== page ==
One of the most common concerns for patients in the dental chair is the battle with bad breath. It is also one of the most uncomfortable topics for patients to bring up during a dental appointment. Overall, about 25% of people suffer from malodor, and it has many social implications that affect a person’s overall confidence and well-being.
Patients look to their dental professionals for answers to this problem, but are we providing the best solutions? Is there a better way to solve the problem of bad breath?
There are many causes for bad breath, including lack of oral hygiene, dry mouth, and ear-nose-throat issues. Eighty-five percent of the time breath malodor arises from insufficient oral hygiene, such as periodontitis, coating of the tongue, and lack of plaque control. These conditions in the mouth favor the formation and microbial degradation of offensive smelling volatile sulfur compounds (VSC).
Methyl mercaptan, hydrogen sulfide, and dimethyl sulfide are three of the most well-known VSCs, which form from gram-negative anaerobic bacteria. Hydrogen sulfide smells like rotten eggs, and methyl mercaptan smells like rotten cabbage.3 Even more strange, the smell of dimethyl sulfide is comparable to rotten seaweed.
The advantage of using oral probiotics
Over-the-counter dental products used for fighting bad breath focus on masking the odor or attempting to kill bacterial culprits in the oral cavity. Some of these products specifically target VSCs. The problem with this is that bacteria repopulate quickly, so the relief from bad breath is usually short-lived.4 Another aspect to consider is that when a bacterial population is reduced, something always replaces it, whether good or bad. This is where dental probiotics step in to combat bad breath in an entirely different way.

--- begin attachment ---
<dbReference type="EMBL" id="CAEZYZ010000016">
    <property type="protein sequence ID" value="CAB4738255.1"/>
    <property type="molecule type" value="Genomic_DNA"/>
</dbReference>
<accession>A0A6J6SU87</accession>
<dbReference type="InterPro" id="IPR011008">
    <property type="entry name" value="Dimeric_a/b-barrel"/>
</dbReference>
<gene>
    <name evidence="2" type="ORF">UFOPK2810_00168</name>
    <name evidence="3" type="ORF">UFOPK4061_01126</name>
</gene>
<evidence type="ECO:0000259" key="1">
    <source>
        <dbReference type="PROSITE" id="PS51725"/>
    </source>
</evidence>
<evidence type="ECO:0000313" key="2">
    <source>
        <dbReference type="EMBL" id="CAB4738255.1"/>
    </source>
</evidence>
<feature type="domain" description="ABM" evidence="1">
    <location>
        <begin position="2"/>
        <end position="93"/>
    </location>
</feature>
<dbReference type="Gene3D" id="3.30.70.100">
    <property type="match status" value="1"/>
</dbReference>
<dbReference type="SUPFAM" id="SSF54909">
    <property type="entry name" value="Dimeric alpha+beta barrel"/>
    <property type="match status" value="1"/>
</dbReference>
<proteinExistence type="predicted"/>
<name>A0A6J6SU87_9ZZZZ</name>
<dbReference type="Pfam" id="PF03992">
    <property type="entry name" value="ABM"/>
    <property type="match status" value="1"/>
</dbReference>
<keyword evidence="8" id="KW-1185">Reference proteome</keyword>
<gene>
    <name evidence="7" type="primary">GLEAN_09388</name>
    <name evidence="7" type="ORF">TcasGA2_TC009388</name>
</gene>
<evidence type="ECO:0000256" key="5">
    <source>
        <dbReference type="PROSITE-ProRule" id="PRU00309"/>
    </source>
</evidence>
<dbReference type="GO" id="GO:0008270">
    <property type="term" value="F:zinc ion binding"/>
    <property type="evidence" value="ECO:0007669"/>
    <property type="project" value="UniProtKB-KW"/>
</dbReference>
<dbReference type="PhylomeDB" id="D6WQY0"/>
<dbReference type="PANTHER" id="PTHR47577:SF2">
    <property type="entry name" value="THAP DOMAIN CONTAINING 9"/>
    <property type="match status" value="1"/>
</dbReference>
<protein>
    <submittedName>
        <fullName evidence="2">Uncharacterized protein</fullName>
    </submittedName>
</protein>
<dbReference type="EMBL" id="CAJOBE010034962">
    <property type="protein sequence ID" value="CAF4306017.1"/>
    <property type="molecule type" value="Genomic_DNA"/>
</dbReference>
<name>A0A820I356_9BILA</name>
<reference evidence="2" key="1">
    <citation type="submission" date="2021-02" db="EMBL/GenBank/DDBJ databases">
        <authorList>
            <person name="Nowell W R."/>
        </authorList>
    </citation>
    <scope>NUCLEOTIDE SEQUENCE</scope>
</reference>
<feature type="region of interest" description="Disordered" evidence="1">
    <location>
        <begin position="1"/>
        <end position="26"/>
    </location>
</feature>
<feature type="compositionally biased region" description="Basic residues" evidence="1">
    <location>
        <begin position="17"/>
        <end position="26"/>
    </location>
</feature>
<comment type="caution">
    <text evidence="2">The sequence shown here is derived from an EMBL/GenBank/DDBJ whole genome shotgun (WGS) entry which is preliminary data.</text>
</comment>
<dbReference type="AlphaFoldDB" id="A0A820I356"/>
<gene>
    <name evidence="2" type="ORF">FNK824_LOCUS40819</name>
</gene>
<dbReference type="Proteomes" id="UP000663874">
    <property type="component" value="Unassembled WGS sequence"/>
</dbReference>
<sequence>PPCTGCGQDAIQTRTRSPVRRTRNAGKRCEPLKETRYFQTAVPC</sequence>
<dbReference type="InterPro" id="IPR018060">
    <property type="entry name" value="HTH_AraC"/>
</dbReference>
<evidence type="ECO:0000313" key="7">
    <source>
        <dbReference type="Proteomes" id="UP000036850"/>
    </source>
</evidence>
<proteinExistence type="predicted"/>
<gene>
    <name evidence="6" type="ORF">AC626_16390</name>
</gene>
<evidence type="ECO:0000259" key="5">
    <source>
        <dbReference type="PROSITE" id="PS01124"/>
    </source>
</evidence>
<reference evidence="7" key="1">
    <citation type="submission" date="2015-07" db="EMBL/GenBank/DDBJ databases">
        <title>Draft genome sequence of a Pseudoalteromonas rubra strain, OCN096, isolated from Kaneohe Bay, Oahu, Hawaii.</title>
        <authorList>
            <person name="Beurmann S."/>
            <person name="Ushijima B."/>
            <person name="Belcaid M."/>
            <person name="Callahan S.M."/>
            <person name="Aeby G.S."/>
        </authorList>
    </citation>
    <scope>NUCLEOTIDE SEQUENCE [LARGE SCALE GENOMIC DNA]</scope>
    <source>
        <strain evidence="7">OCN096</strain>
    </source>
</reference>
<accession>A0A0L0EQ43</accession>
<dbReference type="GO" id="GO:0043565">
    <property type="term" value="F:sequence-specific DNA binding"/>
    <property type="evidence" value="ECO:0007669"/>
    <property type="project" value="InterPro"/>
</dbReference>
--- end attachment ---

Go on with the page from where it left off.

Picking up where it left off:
Dental probiotics focus on promoting the growth of good bacteria in the oral cavity and curtailing the growth of pathogenic bacteria. There are normally more than 700 different bacterial species found in the human mouth.5 With dental probiotics, daily exposure helps to colonize the oral cavity with bacteria that do not produce VSCs. Research has shown that 85% of people who took oral probiotics for one week experienced a significant reduction in volatile sulfur compounds.4 Even more impressive is the fact that the majority of study participants maintained a reduced level of VSCs for two weeks following exposure to oral probiotics. With this treatment modality, there is finally the potential for a more long-term solution to bad breath.
Other benefits of dental probiotics
One of the most amazing things about oral probiotics is that they have multiple applications beyond simply treating oral malodor. Conditions such as dental caries, gingivitis, periodontitis, pharyngitis, tonsillitis, and oral candidiasis are all inhibited by exposure to the K12 and M18 strains of S. salivarius.4 These additional benefits hold much promise in dentistry, as many patients have difficulty with home care and these probiotics are easy to use.
In the battle against dental caries, the M18 strain has a molecular mechanism that reduces plaque formation and increases oral pH. Specifically, this bacteria releases salivaricin M, a substance that limits the growth of the caries-causing bacterial species, such as Streptococcus mutans and Streptococcus sobrinus.7
In patients with gingivitis, M18 lozenges have been found to significantly reduce supragingival plaque, gingival inflammation, sulcular bleeding, and pocket depth.8 Both strains K12 and M18 are effective in reducing levels of P. gingivalis, A. actinomycetemcomitans, and F. nucleatum-induced IL-6 and IL-8, which are typically indicators of periodontal disease.
COMPOSITION OF PROBIOTICS